Wednesday, 14 November 2001
It might be in its infancy compared to the Ryder Cup, but South African legend Gary Player believes the biggest event in world golf might learn something about the spirit of the game from this week's inaugural UBS Warburg Cup contest at Kiawah Island in South Carolina.

The 66 year old is player-captain of the 12 strong Rest of the World team against Arnold Palmer's American side in the Ryder Cup-style event for the over 40's, which sees six foursomes ties on Friday, six fourball matches on Saturday and a dozen singles on Sunday deciding the outcome.

And although the competitive edge will be just as strong when the first ball is struck on Pete Dye's famous Ocean Course which staged the 1991 Ryder Cup, the nine time Major champion believes this time the atmosphere will be one of tough but friendly rivalry, with none of the 'War on the Shore' feeling which overtook events a decade ago.

"I think the one thing we are going to emphasise very strongly is the way these guys should behave in victory or in defeat," said Player. "I want to see this played in the spirit of the game, the way Arnold and I have always played golf and the way he always played the Ryder Cup.

"In the past it was great cameraderie and we want to keep it in the true spirit of the game. I think we will see a big change in the next Ryder Cup as well, at least I hope so."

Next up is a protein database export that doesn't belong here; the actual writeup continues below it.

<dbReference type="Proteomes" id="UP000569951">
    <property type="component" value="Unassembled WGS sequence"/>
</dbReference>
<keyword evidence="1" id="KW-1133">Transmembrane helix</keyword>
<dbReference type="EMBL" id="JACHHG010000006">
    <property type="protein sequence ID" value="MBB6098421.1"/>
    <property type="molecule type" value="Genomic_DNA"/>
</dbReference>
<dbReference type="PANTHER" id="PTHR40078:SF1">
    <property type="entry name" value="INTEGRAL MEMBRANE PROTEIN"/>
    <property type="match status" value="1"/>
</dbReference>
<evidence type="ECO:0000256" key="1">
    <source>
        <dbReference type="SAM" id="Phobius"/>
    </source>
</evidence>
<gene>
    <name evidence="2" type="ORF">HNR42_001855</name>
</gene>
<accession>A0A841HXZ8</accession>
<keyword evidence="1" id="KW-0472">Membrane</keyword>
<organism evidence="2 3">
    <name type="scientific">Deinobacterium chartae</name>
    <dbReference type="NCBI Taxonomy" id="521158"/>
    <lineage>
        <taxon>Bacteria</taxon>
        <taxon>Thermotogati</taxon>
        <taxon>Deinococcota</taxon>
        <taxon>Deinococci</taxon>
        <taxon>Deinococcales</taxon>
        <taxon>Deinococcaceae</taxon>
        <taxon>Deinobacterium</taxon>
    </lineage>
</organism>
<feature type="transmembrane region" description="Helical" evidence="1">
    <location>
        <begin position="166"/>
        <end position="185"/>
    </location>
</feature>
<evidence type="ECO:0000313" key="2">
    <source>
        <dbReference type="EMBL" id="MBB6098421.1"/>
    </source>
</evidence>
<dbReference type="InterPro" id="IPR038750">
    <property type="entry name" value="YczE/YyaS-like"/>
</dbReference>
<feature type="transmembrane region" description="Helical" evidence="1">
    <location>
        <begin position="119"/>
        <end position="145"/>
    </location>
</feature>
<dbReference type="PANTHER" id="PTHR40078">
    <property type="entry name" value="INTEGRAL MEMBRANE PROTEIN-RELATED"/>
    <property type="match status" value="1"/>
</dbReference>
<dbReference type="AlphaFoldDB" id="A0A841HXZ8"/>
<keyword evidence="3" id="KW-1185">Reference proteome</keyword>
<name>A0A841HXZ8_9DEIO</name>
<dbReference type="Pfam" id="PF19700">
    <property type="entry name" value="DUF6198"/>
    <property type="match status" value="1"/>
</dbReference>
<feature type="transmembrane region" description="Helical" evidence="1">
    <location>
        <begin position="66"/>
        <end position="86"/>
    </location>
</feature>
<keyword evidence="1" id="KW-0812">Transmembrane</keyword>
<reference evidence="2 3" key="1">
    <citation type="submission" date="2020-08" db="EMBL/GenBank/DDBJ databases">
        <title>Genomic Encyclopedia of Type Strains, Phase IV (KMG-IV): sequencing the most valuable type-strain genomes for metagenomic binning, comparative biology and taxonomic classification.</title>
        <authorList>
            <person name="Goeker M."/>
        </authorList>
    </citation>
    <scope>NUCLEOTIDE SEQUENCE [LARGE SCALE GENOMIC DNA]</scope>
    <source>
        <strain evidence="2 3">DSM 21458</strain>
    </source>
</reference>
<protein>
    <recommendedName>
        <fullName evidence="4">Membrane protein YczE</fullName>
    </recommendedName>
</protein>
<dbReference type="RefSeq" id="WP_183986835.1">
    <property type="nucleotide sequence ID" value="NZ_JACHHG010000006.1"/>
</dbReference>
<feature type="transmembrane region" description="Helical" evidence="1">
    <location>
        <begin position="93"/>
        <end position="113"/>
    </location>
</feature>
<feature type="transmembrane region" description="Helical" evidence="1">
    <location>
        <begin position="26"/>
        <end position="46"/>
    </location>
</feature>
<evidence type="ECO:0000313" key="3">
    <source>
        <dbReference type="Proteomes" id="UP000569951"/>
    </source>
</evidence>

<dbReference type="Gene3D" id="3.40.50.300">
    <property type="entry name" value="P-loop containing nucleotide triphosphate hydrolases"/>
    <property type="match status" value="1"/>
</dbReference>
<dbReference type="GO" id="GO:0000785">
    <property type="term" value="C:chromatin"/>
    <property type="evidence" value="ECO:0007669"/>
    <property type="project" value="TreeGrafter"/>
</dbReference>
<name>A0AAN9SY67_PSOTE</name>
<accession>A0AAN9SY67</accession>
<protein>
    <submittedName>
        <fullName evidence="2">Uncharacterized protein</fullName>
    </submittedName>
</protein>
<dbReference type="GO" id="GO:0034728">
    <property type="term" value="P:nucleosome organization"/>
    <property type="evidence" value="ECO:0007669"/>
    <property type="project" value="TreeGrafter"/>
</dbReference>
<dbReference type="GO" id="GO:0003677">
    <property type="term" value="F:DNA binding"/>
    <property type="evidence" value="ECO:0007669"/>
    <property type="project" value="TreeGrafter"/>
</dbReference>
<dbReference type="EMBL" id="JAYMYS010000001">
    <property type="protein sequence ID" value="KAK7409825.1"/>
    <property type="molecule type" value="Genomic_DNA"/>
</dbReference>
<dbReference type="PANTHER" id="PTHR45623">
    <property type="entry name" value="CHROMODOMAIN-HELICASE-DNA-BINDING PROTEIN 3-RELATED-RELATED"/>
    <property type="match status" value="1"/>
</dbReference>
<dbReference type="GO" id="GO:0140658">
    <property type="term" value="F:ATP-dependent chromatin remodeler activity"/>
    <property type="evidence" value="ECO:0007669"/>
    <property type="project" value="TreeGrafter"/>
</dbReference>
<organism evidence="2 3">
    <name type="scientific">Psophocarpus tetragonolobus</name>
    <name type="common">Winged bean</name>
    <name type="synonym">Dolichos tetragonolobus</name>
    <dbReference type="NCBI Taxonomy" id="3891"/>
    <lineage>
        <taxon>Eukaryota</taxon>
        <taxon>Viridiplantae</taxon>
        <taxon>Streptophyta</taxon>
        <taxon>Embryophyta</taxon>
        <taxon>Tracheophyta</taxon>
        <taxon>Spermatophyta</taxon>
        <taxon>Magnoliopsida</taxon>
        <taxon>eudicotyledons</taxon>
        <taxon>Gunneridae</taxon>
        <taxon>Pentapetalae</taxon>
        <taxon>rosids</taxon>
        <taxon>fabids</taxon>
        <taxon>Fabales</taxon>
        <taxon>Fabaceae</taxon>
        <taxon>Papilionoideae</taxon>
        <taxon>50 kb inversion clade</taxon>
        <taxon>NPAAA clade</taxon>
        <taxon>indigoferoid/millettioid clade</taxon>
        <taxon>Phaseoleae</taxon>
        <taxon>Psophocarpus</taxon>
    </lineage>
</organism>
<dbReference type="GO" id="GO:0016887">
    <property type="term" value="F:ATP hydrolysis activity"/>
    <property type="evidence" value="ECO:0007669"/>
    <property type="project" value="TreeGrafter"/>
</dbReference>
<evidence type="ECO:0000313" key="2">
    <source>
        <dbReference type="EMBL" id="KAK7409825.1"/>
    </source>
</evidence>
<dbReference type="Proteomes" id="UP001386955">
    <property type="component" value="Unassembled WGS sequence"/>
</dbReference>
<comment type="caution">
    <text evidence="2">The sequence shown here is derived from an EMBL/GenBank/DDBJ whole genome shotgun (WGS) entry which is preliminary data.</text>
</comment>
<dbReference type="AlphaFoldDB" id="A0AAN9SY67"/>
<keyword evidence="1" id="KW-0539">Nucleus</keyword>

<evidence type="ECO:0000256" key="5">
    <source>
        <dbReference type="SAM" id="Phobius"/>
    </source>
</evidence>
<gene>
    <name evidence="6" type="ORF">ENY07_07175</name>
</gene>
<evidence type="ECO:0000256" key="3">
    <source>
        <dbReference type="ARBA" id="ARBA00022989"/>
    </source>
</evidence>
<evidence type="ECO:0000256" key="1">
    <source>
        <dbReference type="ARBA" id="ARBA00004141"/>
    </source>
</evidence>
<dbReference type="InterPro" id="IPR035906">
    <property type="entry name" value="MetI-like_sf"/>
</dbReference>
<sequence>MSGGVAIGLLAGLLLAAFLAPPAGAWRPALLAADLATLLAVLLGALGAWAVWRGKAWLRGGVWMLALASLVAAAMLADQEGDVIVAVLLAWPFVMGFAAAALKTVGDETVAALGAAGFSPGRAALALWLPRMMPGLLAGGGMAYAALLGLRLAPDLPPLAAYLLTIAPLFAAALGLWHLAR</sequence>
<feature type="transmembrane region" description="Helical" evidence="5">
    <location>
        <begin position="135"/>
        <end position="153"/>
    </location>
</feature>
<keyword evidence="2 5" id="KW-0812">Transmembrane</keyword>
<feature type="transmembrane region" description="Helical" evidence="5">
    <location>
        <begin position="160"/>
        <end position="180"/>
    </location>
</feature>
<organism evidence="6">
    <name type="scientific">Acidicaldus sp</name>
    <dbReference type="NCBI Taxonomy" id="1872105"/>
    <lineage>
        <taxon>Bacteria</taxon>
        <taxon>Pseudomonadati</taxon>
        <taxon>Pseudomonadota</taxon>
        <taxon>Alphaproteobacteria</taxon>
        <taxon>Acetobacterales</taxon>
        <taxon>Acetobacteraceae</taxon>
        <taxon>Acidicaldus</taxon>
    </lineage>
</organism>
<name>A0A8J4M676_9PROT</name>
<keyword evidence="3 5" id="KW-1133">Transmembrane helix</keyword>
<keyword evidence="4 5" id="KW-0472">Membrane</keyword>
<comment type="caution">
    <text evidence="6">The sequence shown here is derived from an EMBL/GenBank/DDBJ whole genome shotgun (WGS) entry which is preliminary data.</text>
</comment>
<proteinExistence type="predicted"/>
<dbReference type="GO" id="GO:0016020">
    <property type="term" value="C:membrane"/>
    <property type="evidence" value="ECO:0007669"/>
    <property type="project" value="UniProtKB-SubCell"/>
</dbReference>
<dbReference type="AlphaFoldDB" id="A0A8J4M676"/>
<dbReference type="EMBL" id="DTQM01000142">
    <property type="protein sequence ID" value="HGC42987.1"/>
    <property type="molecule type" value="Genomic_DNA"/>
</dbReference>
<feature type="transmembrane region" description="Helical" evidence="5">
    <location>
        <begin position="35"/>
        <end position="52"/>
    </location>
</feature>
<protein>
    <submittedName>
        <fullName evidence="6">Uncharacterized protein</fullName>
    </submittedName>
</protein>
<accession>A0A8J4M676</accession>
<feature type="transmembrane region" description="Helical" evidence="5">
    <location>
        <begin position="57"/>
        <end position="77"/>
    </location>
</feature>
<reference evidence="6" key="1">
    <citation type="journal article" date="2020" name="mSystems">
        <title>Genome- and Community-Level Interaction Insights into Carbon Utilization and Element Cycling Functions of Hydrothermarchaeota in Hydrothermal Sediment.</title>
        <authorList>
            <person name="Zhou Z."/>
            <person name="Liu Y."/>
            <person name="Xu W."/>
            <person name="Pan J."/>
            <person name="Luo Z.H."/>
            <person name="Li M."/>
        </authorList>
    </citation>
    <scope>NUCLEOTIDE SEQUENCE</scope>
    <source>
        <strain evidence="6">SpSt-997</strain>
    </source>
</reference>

Palmer, who played in six Ryder Cups, concurred with his counterpart. "When I started playing the Ryder Cup, there was certainly a feeling of great competition but there was also a group of guys who played together and were friendly," he said.

"That doesn't take away from the fact they both wanted to win and I think that is the kind of relationship on the course we are looking for this week."

Both men have teams packed full of experience and golfing ability. The make-up of the respective sides sees six players aged 40-49 teaming up with six aged 50 plus with $150,000 going to each member of the winning side while the losers each pick up $100,000.

On paper the American team is favourite with no less than 48 Major titles in their respective locker. Leading the way is 18 time Major champion Jack Nicklaus but he and captain Palmer are ably supplemented by Mark Calcavecchia, John Cook, Ray Floyd, Scott Hoch, Hale Irwin, Larry Nelson, Mark O'Meara, Loren Roberts, Curtis Strange and Tom Watson.

The Rest of the World team boast 18 Majors, with Player having bagged half of those and the South African's team comprises Isao Aoki, Jose Maria Canizares, Denis Durnian, Nick Faldo, Stewart Ginn, Bernhard Langer, Frank Nobilo, Des Smyth, Ian Stanley, Sam Torrance and Ian Woosnam.

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